Monday, April 18, 2011

Japchae, Korean Glass Noodles


It was opening weekend in the Tuscan Garden (our ongoing garden makeover project)……that means that Garden Guru and Max have started to settle into their Summer weekend home.

What it means for BR is that the Tuscan Kitchen
is also getting into full swing and producing yummy meals to keep the hard working crew fed.  OK…not that the Tuscan Kitchen doesn’t usually produce yummy things to eat, but I must admit, there is often a bit more effort and creativity that goes into the meal planning.
You see, Garden Guru is basically working for meals…..lucky us! 
He works damn hard, so the least I can do is make sure he gets what he wants in the food department!

To kick off the season Garden Guru and BR requested Kalbi Beef, or Korean Shortribs, which I blogged about here.
Strange that we are going to all the trouble of creating a wonderful Tuscan Garden, that is, Tuscan as in Italian garden and the boys want Korean for dinner.  Go figure

Anyways, I aim to please, so Korean it was.

To round out the dinner menu we started with Korean dumplings (recipe post coming soon) and enjoyed our shortribs with the Korean version of stir fried noodle dish, Japchae.

Japchae is a Korean dish made from cellophane/glass noodles (called dangmyeon- noodles made from sweet potato starch), stir fried in sesame oil with various thinly julienned vegetables.  This is a great dish to sneak in a ton of vegetables.


Korean glass noodles – Japchae Recipe
Serves 4-6 as a side dish
1 package dried Dangmyeon (Korean sweet potato noodles) (about ½ lb)
2 1/2 teaspoons sesame oil, divided

1 tablespoon cooking oil

3/4 cup thinly sliced onions

2 carrots, cut into matchsticks

1 zucchini, cut into matchsticks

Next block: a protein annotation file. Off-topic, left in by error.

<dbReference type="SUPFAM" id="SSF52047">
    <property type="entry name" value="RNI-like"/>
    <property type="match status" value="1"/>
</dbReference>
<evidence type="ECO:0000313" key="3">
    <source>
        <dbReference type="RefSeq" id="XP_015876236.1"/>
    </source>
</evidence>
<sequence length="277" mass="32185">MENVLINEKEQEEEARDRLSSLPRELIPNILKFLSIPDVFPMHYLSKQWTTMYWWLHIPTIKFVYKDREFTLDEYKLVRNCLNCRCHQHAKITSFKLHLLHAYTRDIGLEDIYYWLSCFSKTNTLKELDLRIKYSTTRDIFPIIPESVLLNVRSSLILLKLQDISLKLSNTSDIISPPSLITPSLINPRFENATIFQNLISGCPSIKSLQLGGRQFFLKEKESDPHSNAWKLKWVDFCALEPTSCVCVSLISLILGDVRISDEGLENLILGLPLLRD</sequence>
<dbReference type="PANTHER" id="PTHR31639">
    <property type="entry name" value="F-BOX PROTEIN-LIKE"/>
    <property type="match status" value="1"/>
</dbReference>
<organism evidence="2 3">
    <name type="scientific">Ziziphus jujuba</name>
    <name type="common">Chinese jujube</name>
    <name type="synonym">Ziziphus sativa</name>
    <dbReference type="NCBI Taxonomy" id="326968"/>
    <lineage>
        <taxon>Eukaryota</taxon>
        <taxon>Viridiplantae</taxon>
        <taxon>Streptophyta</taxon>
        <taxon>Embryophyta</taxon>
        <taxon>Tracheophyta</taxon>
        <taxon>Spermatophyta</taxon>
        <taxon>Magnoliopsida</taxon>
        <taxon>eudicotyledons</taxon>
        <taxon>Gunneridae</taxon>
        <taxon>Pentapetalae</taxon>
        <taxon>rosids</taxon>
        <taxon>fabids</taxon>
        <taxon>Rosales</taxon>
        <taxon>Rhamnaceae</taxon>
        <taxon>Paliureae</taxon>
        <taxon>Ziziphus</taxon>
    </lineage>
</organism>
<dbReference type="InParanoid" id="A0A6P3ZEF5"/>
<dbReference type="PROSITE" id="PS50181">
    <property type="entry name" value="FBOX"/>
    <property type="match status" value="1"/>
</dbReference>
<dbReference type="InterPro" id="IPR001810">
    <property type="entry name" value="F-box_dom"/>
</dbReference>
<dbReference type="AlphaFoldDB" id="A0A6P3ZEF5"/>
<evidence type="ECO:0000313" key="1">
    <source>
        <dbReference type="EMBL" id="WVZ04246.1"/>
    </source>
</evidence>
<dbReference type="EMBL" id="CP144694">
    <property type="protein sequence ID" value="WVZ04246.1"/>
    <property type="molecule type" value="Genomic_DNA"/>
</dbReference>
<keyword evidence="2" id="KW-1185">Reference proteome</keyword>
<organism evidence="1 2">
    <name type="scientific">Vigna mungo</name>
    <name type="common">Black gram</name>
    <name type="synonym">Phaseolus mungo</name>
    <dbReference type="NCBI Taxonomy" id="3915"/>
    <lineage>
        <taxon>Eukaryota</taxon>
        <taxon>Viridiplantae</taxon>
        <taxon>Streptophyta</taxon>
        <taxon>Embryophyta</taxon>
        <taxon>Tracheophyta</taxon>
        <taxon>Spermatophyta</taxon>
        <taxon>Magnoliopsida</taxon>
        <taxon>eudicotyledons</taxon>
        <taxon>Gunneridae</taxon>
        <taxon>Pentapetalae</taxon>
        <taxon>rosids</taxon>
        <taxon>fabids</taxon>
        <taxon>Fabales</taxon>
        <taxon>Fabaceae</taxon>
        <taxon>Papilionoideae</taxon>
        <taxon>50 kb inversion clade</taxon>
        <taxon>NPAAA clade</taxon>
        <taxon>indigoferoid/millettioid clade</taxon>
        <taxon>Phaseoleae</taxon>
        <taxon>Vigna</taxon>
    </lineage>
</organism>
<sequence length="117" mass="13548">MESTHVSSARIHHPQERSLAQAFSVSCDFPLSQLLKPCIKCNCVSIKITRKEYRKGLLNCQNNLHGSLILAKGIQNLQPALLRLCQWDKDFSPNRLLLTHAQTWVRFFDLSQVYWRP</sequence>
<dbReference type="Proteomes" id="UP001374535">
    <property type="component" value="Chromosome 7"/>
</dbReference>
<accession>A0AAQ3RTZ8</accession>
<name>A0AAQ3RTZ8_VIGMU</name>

1 cup beanspouts
2 cloves garlic, finely minced

3 stalks green onions, cut into 1 lengths

1/2 cup mushrooms, thinly sliced (*shitake or wood ear -rehydrate is using dried)
1/2 lb spinach, washed well and drained

2 tablespoons soy sauce

2 teaspoons sugar

1 tablespoon toasted sesame seeds
Fill a large pot with water and boil. When water is boiling, add the noodles and cook for 5 minutes. Immediately drain and rinse with cold water. It is important to rinse the noodles thoroughly, otherwise there is a bit of an odd taste/odor to them.

Drain again and toss with only 1 tsp of the sesame oil to prevent the noodles from sticking.
This next step might be a bit unorthodox…. If Koreans are anything like the Chinese long noodles=long life, but in this case these noodles are really long and very difficult to toss about without creating a big mess. So, I use kitchen shears to cut noodles into shorter pieces. If you choose to skip this step, you might live longer but you will have a huge pile of unruly noodles to work with!  Set noodles aside.

Chop and prep the vegetables.


In bowl, mix soy sauce & sugar together. Add the cooking oil in a wok or large saute pan on high heat and swirl to coat. When the cooking oil is hot but not smoking, fry onions, carrots and zuccihni, until just softened, about 1 minute. Add the garlic, green onions, bean sprouts and mushrooms, fry 30 seconds. Then add the spinach, soy sauce, sugar and the noodles. Fry 2-3 minutes until the noodles are heated through. Turn off heat, toss with sesame seeds and the remaining 1 1/2 tsp of sesame oil.



2 comments:

  1. Yippee, it's gardening time again!. These were a yummy delight.

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  2. Mmmm, you just gave me a craving. Going to go eat this right now, although too lazy to cook it myself :o)

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